The Indian Constitution includes within it a very elaborate and detailed scheme of distribution of powers, functions and responsibilities between the Union and the States Governments. In order to come up with a proper framework for distribution, the constitution framers took into consideration the developments and schemes undertaken in the area of Centre-State allocation of powers in other federal nations. Keeping various social and political factors in mind, the constitution framers apportioned functions between the Centre and the States in a way so as to suit the peculiar circumstances and exigencies of the country.
It is the primary intention of the Indian Constitution to provide sufficient powers to the Centre both in extent and nature so as to maintain and protect the unity and integrity of India. In order to achieve this purpose, the Constitution includes a three-fold distribution of legislative powers between the Central and State Governments; this is provided in the three Lists in the Seventh Schedule of the Constitution.
It is the aim of the Indian Constitution to primarily create three functional areas:
- an area exclusively for the Centre to legislate upon;
- an area exclusively for the States to legislate upon; and
- a common or concurrent area in which both, the Centre and the States, may operate simultaneously. However, overall primacy is given to the Centre.
The respective powers of the State and the Centre are laid down in Article 246 of the Constitution.
1. Article 246(1) confers on Parliament an ‘exclusive power’ to make laws with respect to any of the matters in List I in the Seventh Schedule (the Union List). The entries in this list are such that require a uniform law for the entire nation. The States cannot make any law on the matters enumerated in this list.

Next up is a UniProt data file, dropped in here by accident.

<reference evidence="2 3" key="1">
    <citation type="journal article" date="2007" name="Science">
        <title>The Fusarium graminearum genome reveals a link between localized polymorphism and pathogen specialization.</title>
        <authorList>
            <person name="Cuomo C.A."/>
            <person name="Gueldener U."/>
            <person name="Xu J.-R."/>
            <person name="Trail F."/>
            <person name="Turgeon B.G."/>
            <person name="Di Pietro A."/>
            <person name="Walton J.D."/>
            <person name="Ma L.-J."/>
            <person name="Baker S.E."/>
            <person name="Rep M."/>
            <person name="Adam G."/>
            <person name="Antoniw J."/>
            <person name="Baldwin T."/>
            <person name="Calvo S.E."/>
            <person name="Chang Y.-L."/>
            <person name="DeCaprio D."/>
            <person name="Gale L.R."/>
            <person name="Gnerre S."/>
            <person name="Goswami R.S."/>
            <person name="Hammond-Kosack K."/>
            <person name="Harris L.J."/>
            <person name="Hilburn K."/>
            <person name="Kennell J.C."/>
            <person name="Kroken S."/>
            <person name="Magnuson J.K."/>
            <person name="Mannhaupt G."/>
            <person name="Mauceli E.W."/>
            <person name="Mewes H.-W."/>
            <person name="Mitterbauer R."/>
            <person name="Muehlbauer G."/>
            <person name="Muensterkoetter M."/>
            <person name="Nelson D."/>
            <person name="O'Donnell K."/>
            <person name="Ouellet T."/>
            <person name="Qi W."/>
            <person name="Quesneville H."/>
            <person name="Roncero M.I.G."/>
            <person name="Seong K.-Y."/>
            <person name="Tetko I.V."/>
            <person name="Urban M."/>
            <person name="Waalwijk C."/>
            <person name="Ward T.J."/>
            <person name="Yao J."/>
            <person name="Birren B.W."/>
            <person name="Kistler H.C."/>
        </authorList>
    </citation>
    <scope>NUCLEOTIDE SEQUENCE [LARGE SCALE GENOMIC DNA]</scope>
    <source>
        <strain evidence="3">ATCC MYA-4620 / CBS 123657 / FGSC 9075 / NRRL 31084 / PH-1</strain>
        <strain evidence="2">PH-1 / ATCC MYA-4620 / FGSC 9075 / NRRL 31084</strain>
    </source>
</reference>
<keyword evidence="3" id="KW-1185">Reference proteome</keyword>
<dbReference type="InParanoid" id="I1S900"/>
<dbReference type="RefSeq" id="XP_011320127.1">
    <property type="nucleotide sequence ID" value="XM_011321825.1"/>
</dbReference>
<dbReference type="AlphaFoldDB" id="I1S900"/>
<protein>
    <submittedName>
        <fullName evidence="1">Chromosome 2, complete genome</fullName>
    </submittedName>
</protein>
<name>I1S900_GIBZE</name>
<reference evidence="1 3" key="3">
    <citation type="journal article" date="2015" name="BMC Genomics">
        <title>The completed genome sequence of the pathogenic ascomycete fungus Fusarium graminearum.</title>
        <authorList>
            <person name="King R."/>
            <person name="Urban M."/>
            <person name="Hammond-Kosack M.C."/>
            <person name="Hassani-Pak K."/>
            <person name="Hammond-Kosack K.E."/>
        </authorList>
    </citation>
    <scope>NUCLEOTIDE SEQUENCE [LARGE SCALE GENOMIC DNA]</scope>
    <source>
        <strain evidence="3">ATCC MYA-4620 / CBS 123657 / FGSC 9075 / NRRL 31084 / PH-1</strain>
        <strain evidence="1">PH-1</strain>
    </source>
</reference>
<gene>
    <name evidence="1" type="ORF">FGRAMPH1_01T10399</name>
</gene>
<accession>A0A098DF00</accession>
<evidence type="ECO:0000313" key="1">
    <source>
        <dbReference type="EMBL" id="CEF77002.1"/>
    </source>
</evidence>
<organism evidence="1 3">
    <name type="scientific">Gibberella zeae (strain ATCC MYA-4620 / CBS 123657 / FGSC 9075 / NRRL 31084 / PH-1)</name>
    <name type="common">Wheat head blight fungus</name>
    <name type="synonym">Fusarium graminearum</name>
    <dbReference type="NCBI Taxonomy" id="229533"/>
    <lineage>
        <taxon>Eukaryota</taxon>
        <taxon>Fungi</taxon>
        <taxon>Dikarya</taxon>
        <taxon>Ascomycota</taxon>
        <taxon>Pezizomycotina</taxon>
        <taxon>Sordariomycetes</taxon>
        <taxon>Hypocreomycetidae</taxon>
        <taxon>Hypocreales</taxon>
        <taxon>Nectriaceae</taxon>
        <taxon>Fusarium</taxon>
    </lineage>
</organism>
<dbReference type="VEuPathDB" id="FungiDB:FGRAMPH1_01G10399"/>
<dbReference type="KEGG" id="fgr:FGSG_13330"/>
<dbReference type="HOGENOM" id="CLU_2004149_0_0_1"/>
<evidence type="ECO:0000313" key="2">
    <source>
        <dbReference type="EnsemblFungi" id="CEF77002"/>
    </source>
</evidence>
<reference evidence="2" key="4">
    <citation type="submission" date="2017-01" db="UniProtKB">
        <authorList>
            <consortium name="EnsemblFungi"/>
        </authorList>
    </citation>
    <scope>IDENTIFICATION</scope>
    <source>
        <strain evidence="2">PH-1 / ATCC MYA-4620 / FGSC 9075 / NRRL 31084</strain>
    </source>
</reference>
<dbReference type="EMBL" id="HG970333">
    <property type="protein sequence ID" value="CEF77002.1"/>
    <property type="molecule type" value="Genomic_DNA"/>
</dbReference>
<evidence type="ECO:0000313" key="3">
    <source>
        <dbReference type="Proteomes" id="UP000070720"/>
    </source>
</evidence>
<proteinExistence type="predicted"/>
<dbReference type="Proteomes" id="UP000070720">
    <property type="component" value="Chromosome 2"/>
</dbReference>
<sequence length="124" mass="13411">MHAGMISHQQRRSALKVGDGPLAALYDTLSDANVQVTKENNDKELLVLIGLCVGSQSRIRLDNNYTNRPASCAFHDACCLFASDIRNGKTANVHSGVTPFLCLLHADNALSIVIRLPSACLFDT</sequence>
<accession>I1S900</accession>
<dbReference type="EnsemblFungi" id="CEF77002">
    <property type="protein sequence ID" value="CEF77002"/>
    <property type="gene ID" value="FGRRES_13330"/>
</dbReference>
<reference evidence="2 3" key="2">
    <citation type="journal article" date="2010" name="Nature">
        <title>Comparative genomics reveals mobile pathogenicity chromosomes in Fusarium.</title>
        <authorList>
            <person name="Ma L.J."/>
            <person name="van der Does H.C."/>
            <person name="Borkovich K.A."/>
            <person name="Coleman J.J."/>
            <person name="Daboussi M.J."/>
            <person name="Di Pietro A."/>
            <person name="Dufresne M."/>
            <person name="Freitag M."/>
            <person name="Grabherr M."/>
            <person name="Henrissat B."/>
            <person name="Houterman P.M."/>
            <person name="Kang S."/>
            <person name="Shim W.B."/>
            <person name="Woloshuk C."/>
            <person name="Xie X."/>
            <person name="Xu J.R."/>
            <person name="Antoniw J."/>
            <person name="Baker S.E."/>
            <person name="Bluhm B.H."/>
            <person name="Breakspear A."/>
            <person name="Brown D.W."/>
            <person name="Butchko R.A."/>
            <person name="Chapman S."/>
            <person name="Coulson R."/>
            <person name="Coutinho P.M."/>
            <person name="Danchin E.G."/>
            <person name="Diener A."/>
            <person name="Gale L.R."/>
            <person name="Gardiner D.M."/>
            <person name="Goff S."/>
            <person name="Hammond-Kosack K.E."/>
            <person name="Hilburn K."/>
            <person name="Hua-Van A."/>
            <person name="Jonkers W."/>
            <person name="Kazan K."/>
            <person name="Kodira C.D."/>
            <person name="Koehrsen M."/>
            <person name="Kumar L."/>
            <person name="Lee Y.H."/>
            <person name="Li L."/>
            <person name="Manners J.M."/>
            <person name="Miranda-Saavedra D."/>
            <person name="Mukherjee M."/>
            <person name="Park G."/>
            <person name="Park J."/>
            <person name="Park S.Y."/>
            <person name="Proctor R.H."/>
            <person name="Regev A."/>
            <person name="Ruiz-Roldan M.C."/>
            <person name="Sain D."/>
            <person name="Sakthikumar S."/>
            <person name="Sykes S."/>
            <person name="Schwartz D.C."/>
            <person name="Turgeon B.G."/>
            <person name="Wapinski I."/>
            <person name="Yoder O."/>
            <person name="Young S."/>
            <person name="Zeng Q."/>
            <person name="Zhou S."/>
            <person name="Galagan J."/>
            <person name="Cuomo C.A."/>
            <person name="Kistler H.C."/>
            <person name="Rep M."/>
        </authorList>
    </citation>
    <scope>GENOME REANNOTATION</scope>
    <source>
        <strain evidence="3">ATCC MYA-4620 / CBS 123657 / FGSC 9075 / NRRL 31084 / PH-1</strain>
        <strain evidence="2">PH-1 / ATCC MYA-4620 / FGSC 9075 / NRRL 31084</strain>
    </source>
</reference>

2. Article 246(3) confers an exclusive power on the States to make laws with respect to the matters enumerated in List II of the same Schedule (State List). This list includes matters which are best handled by local or provincial governments. The Centre is debarred from legislating on any subject-matter enumerated in this list.
3. In addition to the two above-mentioned lists, the Indian Constitution includes a third list that lays down a wide and detailed concurrent field for the Centre and the States. Article 246(2) confers such power of legislation on both the Centre and the States regarding the subject-matters enumerated in List III of the Seventh Schedule (Concurrent List).
One important aspect that needs to be considered is that the various clauses of Article 246 have been constructed in a specific manner in order to secure the principle of Union supremacy. There is no doubt about the fact that the legislative power conferred on the Centre under Articles 246(1) and 246(2) predominate over the power conferred on the State Legislature under Article 246(3).
It must be kept in mind that the entries in the three legislative Lists are nothing but legislative heads or fields of legislation; they do nothing but establish the area over which the respective legislatures are allowed to operate. Moreover, it is well-established that the interpretation given to the language of the entries Should be as wide and as inclusive as possible. However, in a few cases, multiple entries in different lists or sometimes even in the same list may overlap each other or may appear to be in direct conflict with each other. In such case, it becomes the duty of the Court to enable maximum possible reconciliation of the entries and make sure that a harmonious construction is adopted.
This article is authored by Swagat Sanyal, student of B.A. LL.B (Hons.) at Gujarat National Law University